Hurricane Michael becomes Category 4, even more life-threatening

(Photo: NOAA)

Monstrous Hurricane Michael strengthened to a super-destructive Category 4 storm overnight, still taking aim at the northern coast of Florida today. Here’s the latest as of 5 a.m. EDT Wednesday:

• Location: 140 miles SW of Panama City, Florida

• Maximum sustained winds: 140 mph (CAT 4 is 130-156)

• Movement: to the north at 13 mph

• Central pressure: 943 millibars

• Track: Landfall Wednesday near Panama City, Florida around early afternoon, remaining a CAT 4

Wind gusts of 45 mph have already been recorded in Apalachicola this morning, and the Florida Division of Emergency Management has already reported power outages.

Michael will cause widespread wind damage and power outages, as well as extremely dangerous storm surges of 9-12 feet. Surge, along with heavy rainfall, will lead to massive flooding. Severe thunderstorms and isolated tornadoes could also develop.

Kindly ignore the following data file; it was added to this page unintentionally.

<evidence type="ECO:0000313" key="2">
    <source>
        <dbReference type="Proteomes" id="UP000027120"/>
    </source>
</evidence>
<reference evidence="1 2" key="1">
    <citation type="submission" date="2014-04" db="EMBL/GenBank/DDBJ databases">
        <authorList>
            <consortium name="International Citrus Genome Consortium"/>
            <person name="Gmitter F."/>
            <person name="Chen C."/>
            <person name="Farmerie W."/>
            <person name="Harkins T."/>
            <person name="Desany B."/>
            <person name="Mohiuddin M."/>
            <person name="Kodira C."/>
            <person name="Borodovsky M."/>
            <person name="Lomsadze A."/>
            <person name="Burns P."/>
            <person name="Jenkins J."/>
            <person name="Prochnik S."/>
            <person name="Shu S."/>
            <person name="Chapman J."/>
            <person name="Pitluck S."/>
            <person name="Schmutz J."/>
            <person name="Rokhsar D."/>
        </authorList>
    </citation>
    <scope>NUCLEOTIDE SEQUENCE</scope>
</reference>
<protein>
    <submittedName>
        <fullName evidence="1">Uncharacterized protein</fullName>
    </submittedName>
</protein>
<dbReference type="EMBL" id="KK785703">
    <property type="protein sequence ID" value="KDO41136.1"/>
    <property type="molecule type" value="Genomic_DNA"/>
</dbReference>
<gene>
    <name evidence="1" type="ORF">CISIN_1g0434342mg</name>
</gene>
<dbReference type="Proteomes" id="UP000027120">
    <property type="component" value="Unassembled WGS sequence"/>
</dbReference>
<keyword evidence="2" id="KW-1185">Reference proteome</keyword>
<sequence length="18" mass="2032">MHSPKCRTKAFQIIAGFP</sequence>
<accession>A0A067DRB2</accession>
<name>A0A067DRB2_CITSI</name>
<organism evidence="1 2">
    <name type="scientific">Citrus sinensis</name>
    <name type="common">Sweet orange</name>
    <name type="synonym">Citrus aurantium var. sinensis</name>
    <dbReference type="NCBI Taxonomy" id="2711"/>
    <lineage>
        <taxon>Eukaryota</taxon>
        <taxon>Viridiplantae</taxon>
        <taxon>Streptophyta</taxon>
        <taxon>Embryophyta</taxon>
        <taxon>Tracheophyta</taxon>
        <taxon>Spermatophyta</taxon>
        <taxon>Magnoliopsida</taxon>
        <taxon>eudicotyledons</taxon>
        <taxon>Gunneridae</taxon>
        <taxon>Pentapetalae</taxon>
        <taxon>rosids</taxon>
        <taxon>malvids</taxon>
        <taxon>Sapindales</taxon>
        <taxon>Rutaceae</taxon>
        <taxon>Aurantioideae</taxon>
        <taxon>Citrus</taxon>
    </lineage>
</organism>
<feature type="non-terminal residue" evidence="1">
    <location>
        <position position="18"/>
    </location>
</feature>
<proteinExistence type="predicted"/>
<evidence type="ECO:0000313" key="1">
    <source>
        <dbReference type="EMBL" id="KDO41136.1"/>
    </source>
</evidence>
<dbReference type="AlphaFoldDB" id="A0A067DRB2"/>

The last major hurricane (CAT 3-5) to strike the northern Florida coast was Dennis in 2005. It was a CAT 3. According to records, no CAT 4 has ever directly hit the Florida panhandle. Michael will likely be added to the record books.

Florida Governor Rick Scott tweeted this morning that it’s too late to evacuate, urging people who didn’t leave to find a shelter NOW.


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Nick Austin, Director of Weather Analytics and Senior Meteorologist

In his 17 years of weather forecasting experience, Nick worked on air at WBBJ-TV and WRCB-TV, including time spent doing weather analysis and field reporting. He received his Bachelor of Science in Meteorology from Florida State University as well as a Bachelor of Science in Management from Georgia Institute of Technology. Nick is also a member of the American Meteorological Society and National Weather Association. As a member of the weather team at WBBJ-TV in Jackson, Tennessee, Nick was nominated for a Mid-South Emmy for live coverage of a major tornado outbreak in 2008. As part of the weather team at WRCB-TV in Chattanooga, Tennessee, Nick shared the Chattanooga Times-Free Press Best of the Best award for “Best Weather Team” for eight consecutive years. Nick earned his National Weather Association Broadcasting Seal in 2005.